Smoking During Pregnancy Increases Bipolar Disorder Risk in Children Twofold
Smoking during pregnancy may be more dangerous than anyone ever thought. It turns out that there may be an association between smoking and increased risk for developing bipolar disorders (BD) in adult children. The findings reveal the importance of not exposing a fetus to tobacco.
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Smoking during pregnancy is already known to cause issues in children. These problems can include low birth weight and attentional difficults. Until now, though, scientists have been unsure whether other difficulties could arise from smoking.
In order to examine the impact of smoking on children, the researchers evaluated offspring from a large cohort of pregnant women who participated in the Child Health and Development Study (CHDS) from 1959 to 1966. The study itself was based on 79 cases and 654 comparison subjects. In the end, the researchers found that smoking during pregnancy was associated with a twofold increased risk of BD.
BD itself is a serious psychiatric illness. It's marked by significant shifts in mood that alternate between periods of depression and mania. These symptoms usually become noticeable in a person's late teens or in early adulthood.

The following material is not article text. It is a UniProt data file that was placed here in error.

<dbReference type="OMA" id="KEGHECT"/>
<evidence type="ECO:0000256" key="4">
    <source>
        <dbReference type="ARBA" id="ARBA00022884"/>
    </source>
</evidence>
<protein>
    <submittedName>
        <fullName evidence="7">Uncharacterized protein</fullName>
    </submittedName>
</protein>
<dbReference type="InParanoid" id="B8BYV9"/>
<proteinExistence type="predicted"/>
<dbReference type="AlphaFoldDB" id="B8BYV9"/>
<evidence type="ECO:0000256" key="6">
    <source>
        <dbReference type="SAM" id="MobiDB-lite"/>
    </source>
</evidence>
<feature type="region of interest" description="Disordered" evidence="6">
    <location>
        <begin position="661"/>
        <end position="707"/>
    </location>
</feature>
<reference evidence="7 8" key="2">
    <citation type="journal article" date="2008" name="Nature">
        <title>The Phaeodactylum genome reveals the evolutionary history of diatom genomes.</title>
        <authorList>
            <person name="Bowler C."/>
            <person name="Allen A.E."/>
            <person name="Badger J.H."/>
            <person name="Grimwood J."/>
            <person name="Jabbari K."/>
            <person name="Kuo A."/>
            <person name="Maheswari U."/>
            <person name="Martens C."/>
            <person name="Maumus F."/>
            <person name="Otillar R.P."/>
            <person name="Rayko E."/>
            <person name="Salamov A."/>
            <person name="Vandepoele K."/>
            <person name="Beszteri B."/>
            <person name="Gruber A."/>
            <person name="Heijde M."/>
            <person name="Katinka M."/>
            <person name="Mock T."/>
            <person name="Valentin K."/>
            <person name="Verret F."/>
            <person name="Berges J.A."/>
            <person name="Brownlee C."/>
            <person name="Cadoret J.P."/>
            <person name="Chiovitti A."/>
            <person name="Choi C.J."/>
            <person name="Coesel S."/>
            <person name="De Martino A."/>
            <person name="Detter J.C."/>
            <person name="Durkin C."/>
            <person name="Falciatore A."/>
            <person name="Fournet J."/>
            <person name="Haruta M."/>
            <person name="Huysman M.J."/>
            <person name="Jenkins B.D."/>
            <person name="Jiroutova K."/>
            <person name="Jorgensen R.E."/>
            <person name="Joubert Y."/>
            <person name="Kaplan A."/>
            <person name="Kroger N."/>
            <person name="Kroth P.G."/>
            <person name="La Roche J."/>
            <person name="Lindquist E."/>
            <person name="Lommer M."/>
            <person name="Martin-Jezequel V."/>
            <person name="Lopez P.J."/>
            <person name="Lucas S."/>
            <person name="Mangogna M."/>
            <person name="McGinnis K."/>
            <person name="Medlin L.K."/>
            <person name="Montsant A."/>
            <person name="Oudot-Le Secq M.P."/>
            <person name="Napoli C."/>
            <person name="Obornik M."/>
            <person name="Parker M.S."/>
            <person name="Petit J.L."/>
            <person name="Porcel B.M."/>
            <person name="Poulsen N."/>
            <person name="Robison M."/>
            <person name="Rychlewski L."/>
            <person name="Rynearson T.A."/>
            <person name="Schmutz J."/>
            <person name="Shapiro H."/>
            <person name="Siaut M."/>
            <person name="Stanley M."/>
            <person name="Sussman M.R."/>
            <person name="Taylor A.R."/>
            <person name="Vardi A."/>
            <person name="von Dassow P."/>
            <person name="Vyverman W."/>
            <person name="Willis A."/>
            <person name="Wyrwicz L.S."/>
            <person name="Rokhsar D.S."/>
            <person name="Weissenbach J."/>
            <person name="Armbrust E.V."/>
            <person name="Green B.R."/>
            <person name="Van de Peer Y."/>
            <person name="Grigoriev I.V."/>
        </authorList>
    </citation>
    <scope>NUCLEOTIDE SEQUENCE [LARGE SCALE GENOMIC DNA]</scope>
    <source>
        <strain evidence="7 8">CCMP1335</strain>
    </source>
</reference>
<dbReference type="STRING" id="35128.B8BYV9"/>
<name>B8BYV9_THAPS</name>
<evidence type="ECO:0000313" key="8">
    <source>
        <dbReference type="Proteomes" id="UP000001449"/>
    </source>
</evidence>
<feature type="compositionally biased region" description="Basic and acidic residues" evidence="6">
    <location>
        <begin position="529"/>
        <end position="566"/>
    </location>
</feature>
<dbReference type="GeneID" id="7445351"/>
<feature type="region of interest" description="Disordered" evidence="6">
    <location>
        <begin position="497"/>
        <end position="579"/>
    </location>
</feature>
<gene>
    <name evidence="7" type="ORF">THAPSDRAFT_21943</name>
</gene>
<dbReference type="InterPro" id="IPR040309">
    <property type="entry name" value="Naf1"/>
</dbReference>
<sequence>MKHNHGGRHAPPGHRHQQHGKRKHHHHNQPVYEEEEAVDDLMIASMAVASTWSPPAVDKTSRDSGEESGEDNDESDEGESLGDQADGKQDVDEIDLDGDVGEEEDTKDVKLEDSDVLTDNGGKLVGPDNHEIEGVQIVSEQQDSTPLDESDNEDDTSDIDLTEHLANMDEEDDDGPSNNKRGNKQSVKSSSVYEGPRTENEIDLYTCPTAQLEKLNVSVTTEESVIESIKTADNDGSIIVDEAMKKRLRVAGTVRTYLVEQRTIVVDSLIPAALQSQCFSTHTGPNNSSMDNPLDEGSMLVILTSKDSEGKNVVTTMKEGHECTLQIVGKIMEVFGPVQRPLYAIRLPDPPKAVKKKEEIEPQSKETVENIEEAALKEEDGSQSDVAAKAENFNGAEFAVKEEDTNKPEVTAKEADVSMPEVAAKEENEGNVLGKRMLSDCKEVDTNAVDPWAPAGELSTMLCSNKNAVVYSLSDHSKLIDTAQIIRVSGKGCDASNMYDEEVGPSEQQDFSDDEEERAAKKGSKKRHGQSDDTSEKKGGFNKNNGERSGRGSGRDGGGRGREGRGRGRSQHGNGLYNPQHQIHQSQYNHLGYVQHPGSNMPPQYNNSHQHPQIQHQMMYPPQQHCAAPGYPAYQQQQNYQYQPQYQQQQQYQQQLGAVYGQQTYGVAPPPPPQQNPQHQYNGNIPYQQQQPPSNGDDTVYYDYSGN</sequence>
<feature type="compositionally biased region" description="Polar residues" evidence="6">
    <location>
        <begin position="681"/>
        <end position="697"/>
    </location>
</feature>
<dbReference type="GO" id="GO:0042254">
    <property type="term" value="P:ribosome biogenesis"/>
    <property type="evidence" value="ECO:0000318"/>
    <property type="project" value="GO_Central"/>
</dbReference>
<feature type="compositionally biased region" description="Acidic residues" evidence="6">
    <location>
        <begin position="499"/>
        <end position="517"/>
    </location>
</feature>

"These findings underscore the value of ongoing public health education on the potentially debilitating, and largely preventable, consequences that smoking may have on children over time," said Alan Brown, one of the researchers, in a news release.
The fact that the risk of BD increases in these children isn't wholly surprising, though. Much of the psychopathology associated with prenatal tobacco exposure clusters around the "externalizing" spectrum, which includes attention deficit disorder (ADHD), oppositional defiant disorder (ODD), conduct disorder (CD) and substance abuse disorders. BD actually shares a number of clinical characteristics with these disorders, including inattention, irritability, loss of self-control and proclivity to substance abuse. In other words, children exposed to tobacco smoke in utero may exhibit some symptoms and behaviors that are found in BD.
The findings are important for better understanding how smoking can impact children. In addition, it reveals how simple steps can be taken in order to reduce the risk of BD in children.
The findings are published in the American Journal of Psychiatry.